March 22, 2012

Grandfather and I

Grandfather and I
By Helen E. Buckley; illus. by Jan Ormerod
No Author Site; No Illustrator Site
3-4 Preschool Harper Collins 24 pp.
978-0688125349 Hardcover $16.99

Originally published in 1959 with illustrations by Paul Galdone, this 2000 reissue of Buckley's classic with updated illustrations by Jan Ormerod is, quite simply, lovely. Having seen only the cover of the original, I will refrain from making comparisons except to say that the reissue is different in at least one respect - Galdone's pictures were of a caucasian grandfather and grandson, while Ormerod's take is of a decidedly cozier looking African-American pair. That said, the race of the protagonists is beside the point. Grandfather and I's quiet celebration of this close, inter-generational bond is in no way altered by the change - a testament to the universality of the theme.

At its heart, Grandfather and I is a meditation on the special relationship between the oldest and youngest members of a modern family. The narrator informs the reader that he and his Grandfather are going for a slow walk, a prospect the boy enjoys. Even Buckley's prose and punctuation reflect his relish as he and his Grandfather take their time. ("We walk along and walk along and stop... and look... just as long as we like"). This time-taking is at the heart of their bond. Everyone else in his busy family rushes - his mother pulls him past a friendly cat, his dad hugs him before he goes to work and his siblings leave him behind, a fact effectively mirrored in Ormerod's illustrations (a family of ducks paddles past the disconsolate looking boy as the smallest duckling scrambles to keep up).

While the family is in no way neglectful or mean, the prose and illustrations on "hurry" pages have a rushed quality, one that is missing from the "Grandfather" pages, which are peaceful and expansive. This boy is relaxed around his Grandfather, a smiling, supportive figure who encourages the boy's curiosity. Together they walk through watercolored natural world, full of pines cones to pick up and heather to inspect. The white background lends to the expansive, relaxed quality while Buckley's prose, which is both loose and deliberate by turns, reflecting the boy's state of mind, verges on poetic. Her repetition of the chorus, "just as long as we like" beautifully communicates the peace this boy finds in his Grandfather's company, as well as the partnership the two have formed.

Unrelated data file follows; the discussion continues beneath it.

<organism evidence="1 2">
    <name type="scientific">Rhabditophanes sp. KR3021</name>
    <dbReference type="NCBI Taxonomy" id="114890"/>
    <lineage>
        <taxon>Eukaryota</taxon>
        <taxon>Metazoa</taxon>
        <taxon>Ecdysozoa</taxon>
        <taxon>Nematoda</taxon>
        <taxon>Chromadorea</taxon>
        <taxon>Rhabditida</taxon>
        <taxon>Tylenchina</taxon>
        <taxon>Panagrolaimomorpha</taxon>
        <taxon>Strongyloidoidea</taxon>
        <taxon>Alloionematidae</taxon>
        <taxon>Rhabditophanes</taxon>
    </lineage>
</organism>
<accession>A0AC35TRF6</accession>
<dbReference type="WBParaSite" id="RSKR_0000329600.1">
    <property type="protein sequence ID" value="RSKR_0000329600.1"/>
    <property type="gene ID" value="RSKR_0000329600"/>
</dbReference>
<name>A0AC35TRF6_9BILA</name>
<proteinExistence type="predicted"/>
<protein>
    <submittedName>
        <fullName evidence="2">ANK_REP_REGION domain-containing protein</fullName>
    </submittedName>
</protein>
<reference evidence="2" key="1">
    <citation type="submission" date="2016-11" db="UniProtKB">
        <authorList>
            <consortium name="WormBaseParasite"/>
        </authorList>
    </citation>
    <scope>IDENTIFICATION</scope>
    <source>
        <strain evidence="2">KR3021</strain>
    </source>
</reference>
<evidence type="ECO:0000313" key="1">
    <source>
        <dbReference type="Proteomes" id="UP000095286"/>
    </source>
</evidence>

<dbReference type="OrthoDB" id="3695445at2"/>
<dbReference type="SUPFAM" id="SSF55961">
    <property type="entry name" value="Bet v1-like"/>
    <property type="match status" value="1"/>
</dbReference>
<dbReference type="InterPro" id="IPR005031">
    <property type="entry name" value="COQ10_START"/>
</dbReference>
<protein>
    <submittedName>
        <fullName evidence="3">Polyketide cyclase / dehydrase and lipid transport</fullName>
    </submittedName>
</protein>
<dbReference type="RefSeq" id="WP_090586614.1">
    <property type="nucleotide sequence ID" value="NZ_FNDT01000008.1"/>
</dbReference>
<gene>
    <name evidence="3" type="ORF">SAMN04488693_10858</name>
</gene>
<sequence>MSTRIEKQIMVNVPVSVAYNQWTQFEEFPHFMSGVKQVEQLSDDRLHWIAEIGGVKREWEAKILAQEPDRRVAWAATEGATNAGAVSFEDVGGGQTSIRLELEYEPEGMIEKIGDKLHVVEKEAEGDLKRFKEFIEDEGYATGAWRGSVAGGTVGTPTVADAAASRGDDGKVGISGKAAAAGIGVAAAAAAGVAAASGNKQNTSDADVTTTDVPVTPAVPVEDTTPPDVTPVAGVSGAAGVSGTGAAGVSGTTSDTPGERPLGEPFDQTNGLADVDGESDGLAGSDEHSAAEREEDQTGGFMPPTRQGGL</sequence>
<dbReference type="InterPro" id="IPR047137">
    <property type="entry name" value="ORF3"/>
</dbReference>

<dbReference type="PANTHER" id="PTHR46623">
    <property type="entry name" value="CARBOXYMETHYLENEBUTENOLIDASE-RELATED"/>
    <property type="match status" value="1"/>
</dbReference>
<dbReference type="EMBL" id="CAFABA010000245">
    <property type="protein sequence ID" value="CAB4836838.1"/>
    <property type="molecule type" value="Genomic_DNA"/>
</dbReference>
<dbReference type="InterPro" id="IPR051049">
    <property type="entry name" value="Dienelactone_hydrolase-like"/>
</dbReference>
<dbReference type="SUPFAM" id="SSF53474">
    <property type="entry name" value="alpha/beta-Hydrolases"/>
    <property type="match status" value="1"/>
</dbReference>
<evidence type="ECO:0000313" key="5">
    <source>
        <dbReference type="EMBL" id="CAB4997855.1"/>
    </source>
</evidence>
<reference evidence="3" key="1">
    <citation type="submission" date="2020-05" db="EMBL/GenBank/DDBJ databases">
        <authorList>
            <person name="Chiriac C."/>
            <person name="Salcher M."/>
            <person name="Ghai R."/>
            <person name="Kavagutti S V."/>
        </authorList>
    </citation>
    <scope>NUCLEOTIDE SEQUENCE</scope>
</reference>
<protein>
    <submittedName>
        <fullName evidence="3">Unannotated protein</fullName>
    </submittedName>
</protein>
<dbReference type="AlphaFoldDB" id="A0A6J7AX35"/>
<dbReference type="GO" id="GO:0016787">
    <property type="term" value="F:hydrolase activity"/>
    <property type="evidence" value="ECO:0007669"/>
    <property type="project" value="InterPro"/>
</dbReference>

Grandfather and I is a gentle, quiet book, one best suited for one-on-one reading at home. For younger readers, it's full of opportunities to engage the text (questions like what are they doing? and do you like to rush or take your time? seem like natural extensions of the story), while older children can read Grandfather and I on their own with the help of an adult. Grandfather and I is lovely, old-fashioned, un-flashy book. While it may not stand up to the glamor of bus-driving pigeons and mice with purple plastic purses, it's more than worth finding and sharing with a cuddle, preferably with a beloved grandparent.

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